Medical society to explore healthcare accountability
The Tarrant County Medical Society will be sponsoring a program, “Healthcare in a Civil Society: Who’s Accountable for Your Health?”
The program will include two half-hour talks surrounding a panel discussion and town hall forum featuring local physicians and healthcare leaders. The panel will be moderated by Pete Geren and the panelists will include Robert Earley, Stephen Brotherton, Maxine Harrington and Jose Gonzalez.
The event will be held from 9 a.m. to noon on Feb. 8 at the University of North Texas Health Science Center, Medical Education and Training Building auditorium, 1000 Montgomery St. Registration will start at 8:30 a.m.
Free parking is available in lots 6, 7, 14 and 19.
Those interested in attending may call Carol Scott at 817-735-2539 to register. Admission is free if reservations are made in advance; otherwise it’s $10 at the door.
— Shirley Jinkins
Cabela’s Fort Worth will host NRA Weekend in February
Cabela’s Fort Worth, Buda, Allen and Waco will team up with the National Rifle Association for NRA Weekend on Feb. 8 and 9.
The annual event features a membership drive, along with a series of firearm safety, educational workshops and in-store product demonstrations.
All new and current NRA members who join or renew their membership will receive a $25 Cabela’s gift certificate.
Cabela’s will offer free workshops on topics such as firearm safety, gun fitting, concealment, ammunition selection, rifle sights and optics, and storage solutions. Highlights include:• Reloading made simple
• NRA Eddie Eagle family firearm safety
• Ladies-only handgun clinic
• Free family BB gun range instruction and target practice.
For a full schedule, call 817-337-2400.
Cabela’s Fort Worth is at 12901 Cabela Drive. For additional information, visit www.cabelas.com/fortworth.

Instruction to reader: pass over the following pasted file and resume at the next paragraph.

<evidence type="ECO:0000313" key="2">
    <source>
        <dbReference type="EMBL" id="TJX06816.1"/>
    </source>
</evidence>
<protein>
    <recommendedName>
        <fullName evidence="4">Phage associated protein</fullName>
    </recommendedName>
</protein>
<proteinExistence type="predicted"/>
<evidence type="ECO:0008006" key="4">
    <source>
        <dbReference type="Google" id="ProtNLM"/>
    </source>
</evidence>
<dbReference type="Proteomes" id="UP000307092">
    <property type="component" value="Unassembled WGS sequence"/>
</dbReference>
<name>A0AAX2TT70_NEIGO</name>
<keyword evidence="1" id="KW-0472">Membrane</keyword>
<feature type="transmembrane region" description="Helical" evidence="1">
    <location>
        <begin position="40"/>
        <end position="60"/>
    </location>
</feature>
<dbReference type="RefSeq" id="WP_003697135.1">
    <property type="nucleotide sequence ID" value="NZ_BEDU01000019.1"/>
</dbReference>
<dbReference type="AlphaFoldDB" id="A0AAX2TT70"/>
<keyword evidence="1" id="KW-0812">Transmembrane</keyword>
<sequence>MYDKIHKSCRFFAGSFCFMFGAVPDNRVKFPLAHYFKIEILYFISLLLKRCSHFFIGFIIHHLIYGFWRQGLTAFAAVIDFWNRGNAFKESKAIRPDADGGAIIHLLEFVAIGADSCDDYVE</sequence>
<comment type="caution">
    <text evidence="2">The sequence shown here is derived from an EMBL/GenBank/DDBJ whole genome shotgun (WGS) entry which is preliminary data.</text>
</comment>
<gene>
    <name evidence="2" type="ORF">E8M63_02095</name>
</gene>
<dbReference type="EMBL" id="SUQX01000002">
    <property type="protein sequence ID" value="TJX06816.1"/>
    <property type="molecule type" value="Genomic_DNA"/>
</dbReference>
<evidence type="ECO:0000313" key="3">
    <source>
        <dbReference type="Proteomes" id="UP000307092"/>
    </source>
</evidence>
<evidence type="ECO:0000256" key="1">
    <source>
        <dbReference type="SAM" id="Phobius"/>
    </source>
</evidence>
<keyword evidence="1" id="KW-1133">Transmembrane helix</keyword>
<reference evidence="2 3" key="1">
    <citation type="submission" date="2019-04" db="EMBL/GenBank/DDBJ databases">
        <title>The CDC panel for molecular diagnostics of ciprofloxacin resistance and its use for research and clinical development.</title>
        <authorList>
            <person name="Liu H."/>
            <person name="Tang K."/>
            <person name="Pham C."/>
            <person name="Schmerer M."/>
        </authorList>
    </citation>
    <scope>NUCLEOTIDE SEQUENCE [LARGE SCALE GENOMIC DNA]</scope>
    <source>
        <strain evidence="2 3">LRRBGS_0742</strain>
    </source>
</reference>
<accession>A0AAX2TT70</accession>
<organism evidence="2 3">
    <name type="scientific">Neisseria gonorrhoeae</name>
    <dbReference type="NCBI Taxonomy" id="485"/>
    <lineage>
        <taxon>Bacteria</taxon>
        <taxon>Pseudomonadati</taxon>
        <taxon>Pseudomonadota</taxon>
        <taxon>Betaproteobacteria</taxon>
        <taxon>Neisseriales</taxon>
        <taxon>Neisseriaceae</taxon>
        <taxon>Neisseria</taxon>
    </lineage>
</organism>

Neighborhood University helps leaders stay informed
Neighborhood leaders can hear updates on crime control, city beautification, how to run effective meetings and other topics at the next session of Neighborhood University, from 8:30 a.m. to noon Feb. 22 at Hazel Harvey Peace Center for Neighborhoods, 818 Missouri Ave.
The event is open to anyone but targets neighborhood association leaders.
Attendees can learn about a variety of topics, including:• “Keeping Your Neighborhood Safe”: An update on crime and safety, with news you can use to stay a step ahead of the bad guys.
• “Meeting SOS”: Robert’s Rules of Order, plain and simple. Plus, how to keep your neighborhood meetings informative and fun.
• “Making Your Fort Worth Beautiful”: What grows best in Texas? What plants thrive in a drought? You can have a beautiful yard and save water, too.
• “Egrets, Herons, Animal Control, Oh My!”: How you and your neighbors can protect your property and live peacefully with the critters.
Neighborhood University participants will also have the opportunity to meet the neighborhood educator assigned to their area. Neighborhood educators can help residents find the right city contact, navigate city regulations and solve problems.
There is a $6 nonrefundable fee for the workshop. Send registration and payment, payable to City of Fort Worth, to Neighborhood Education Office, 1000 Throckmorton St., Fort Worth, TX 76102. Space is limited.